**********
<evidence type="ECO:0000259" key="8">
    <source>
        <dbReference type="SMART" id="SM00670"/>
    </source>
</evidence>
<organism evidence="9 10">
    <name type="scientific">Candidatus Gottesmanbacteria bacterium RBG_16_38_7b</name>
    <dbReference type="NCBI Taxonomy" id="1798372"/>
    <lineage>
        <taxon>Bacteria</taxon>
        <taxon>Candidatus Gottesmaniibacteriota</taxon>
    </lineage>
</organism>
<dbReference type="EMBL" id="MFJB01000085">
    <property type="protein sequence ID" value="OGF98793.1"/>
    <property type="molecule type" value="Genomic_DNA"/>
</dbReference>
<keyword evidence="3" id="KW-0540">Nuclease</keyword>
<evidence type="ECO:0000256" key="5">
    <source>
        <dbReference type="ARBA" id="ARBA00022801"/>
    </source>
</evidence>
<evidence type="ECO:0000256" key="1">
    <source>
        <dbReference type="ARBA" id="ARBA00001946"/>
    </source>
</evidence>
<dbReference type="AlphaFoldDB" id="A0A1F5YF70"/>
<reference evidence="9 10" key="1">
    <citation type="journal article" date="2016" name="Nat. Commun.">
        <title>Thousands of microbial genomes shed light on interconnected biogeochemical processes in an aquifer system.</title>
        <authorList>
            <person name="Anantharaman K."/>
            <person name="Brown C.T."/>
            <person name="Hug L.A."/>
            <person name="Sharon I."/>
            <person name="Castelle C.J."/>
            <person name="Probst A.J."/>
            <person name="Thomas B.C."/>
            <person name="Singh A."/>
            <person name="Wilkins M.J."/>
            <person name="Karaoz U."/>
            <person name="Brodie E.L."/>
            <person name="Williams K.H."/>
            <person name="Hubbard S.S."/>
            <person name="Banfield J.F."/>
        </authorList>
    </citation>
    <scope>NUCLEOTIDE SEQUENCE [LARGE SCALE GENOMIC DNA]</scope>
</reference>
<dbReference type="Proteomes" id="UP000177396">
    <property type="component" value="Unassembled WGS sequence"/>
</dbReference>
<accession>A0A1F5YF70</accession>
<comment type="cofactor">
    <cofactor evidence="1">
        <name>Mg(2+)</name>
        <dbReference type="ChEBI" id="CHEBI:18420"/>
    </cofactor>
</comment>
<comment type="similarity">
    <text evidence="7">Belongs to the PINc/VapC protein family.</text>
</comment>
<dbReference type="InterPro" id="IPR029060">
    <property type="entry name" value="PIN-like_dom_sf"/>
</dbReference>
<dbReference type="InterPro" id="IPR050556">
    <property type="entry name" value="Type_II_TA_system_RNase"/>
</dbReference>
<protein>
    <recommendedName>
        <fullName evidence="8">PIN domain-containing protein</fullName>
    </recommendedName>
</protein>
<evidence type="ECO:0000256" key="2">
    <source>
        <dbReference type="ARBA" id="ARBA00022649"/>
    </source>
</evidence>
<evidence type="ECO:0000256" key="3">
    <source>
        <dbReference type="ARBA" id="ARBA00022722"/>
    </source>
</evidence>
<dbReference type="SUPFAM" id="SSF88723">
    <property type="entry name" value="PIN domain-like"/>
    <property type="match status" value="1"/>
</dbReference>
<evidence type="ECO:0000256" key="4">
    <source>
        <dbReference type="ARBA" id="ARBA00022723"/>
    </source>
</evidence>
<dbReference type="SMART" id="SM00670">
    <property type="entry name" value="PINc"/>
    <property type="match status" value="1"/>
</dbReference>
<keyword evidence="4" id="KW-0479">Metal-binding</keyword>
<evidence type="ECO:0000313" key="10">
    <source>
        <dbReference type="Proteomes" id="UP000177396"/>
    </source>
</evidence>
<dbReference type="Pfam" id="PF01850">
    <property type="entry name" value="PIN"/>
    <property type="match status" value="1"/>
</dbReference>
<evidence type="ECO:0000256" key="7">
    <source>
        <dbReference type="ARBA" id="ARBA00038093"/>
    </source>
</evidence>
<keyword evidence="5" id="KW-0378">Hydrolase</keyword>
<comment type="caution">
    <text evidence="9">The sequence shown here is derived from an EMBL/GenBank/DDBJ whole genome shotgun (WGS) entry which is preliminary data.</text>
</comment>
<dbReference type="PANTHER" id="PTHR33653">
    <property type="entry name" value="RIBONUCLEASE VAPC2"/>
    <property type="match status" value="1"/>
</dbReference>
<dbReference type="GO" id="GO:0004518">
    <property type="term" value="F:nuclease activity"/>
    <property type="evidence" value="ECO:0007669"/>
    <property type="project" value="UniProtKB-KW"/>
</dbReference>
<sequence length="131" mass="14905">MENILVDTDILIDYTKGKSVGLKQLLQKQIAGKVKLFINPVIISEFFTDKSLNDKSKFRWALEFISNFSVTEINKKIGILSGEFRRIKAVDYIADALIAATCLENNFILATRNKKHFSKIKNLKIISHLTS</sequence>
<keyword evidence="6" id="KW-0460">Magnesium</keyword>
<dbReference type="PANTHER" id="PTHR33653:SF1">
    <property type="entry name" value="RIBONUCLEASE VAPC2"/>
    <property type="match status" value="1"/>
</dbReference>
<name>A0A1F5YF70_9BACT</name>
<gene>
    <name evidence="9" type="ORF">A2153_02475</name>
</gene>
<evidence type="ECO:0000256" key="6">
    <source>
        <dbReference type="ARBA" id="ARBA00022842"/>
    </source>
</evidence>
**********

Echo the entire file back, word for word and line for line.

<evidence type="ECO:0000259" key="8">
    <source>
        <dbReference type="SMART" id="SM00670"/>
    </source>
</evidence>
<organism evidence="9 10">
    <name type="scientific">Candidatus Gottesmanbacteria bacterium RBG_16_38_7b</name>
    <dbReference type="NCBI Taxonomy" id="1798372"/>
    <lineage>
        <taxon>Bacteria</taxon>
        <taxon>Candidatus Gottesmaniibacteriota</taxon>
    </lineage>
</organism>
<dbReference type="EMBL" id="MFJB01000085">
    <property type="protein sequence ID" value="OGF98793.1"/>
    <property type="molecule type" value="Genomic_DNA"/>
</dbReference>
<keyword evidence="3" id="KW-0540">Nuclease</keyword>
<evidence type="ECO:0000256" key="5">
    <source>
        <dbReference type="ARBA" id="ARBA00022801"/>
    </source>
</evidence>
<evidence type="ECO:0000256" key="1">
    <source>
        <dbReference type="ARBA" id="ARBA00001946"/>
    </source>
</evidence>
<dbReference type="AlphaFoldDB" id="A0A1F5YF70"/>
<reference evidence="9 10" key="1">
    <citation type="journal article" date="2016" name="Nat. Commun.">
        <title>Thousands of microbial genomes shed light on interconnected biogeochemical processes in an aquifer system.</title>
        <authorList>
            <person name="Anantharaman K."/>
            <person name="Brown C.T."/>
            <person name="Hug L.A."/>
            <person name="Sharon I."/>
            <person name="Castelle C.J."/>
            <person name="Probst A.J."/>
            <person name="Thomas B.C."/>
            <person name="Singh A."/>
            <person name="Wilkins M.J."/>
            <person name="Karaoz U."/>
            <person name="Brodie E.L."/>
            <person name="Williams K.H."/>
            <person name="Hubbard S.S."/>
            <person name="Banfield J.F."/>
        </authorList>
    </citation>
    <scope>NUCLEOTIDE SEQUENCE [LARGE SCALE GENOMIC DNA]</scope>
</reference>
<dbReference type="Proteomes" id="UP000177396">
    <property type="component" value="Unassembled WGS sequence"/>
</dbReference>
<accession>A0A1F5YF70</accession>
<comment type="cofactor">
    <cofactor evidence="1">
        <name>Mg(2+)</name>
        <dbReference type="ChEBI" id="CHEBI:18420"/>
    </cofactor>
</comment>
<comment type="similarity">
    <text evidence="7">Belongs to the PINc/VapC protein family.</text>
</comment>
<dbReference type="InterPro" id="IPR029060">
    <property type="entry name" value="PIN-like_dom_sf"/>
</dbReference>
<dbReference type="InterPro" id="IPR050556">
    <property type="entry name" value="Type_II_TA_system_RNase"/>
</dbReference>
<protein>
    <recommendedName>
        <fullName evidence="8">PIN domain-containing protein</fullName>
    </recommendedName>
</protein>
<evidence type="ECO:0000256" key="2">
    <source>
        <dbReference type="ARBA" id="ARBA00022649"/>
    </source>
</evidence>
<evidence type="ECO:0000256" key="3">
    <source>
        <dbReference type="ARBA" id="ARBA00022722"/>
    </source>
</evidence>
<dbReference type="SUPFAM" id="SSF88723">
    <property type="entry name" value="PIN domain-like"/>
    <property type="match status" value="1"/>
</dbReference>
<evidence type="ECO:0000256" key="4">
    <source>
        <dbReference type="ARBA" id="ARBA00022723"/>
    </source>
</evidence>
<dbReference type="SMART" id="SM00670">
    <property type="entry name" value="PINc"/>
    <property type="match status" value="1"/>
</dbReference>
<keyword evidence="4" id="KW-0479">Metal-binding</keyword>
<evidence type="ECO:0000313" key="10">
    <source>
        <dbReference type="Proteomes" id="UP000177396"/>
    </source>
</evidence>
<dbReference type="Pfam" id="PF01850">
    <property type="entry name" value="PIN"/>
    <property type="match status" value="1"/>
</dbReference>
<evidence type="ECO:0000256" key="7">
    <source>
        <dbReference type="ARBA" id="ARBA00038093"/>
    </source>
</evidence>
<keyword evidence="5" id="KW-0378">Hydrolase</keyword>
<comment type="caution">
    <text evidence="9">The sequence shown here is derived from an EMBL/GenBank/DDBJ whole genome shotgun (WGS) entry which is preliminary data.</text>
</comment>
<dbReference type="PANTHER" id="PTHR33653">
    <property type="entry name" value="RIBONUCLEASE VAPC2"/>
    <property type="match status" value="1"/>
</dbReference>
<dbReference type="GO" id="GO:0004518">
    <property type="term" value="F:nuclease activity"/>
    <property type="evidence" value="ECO:0007669"/>
    <property type="project" value="UniProtKB-KW"/>
</dbReference>
<sequence length="131" mass="14905">MENILVDTDILIDYTKGKSVGLKQLLQKQIAGKVKLFINPVIISEFFTDKSLNDKSKFRWALEFISNFSVTEINKKIGILSGEFRRIKAVDYIADALIAATCLENNFILATRNKKHFSKIKNLKIISHLTS</sequence>
<keyword evidence="6" id="KW-0460">Magnesium</keyword>
<dbReference type="PANTHER" id="PTHR33653:SF1">
    <property type="entry name" value="RIBONUCLEASE VAPC2"/>
    <property type="match status" value="1"/>
</dbReference>
<name>A0A1F5YF70_9BACT</name>
<gene>
    <name evidence="9" type="ORF">A2153_02475</name>
</gene>
<evidence type="ECO:0000256" key="6">
    <source>
        <dbReference type="ARBA" id="ARBA00022842"/>
    </source>
</evidence>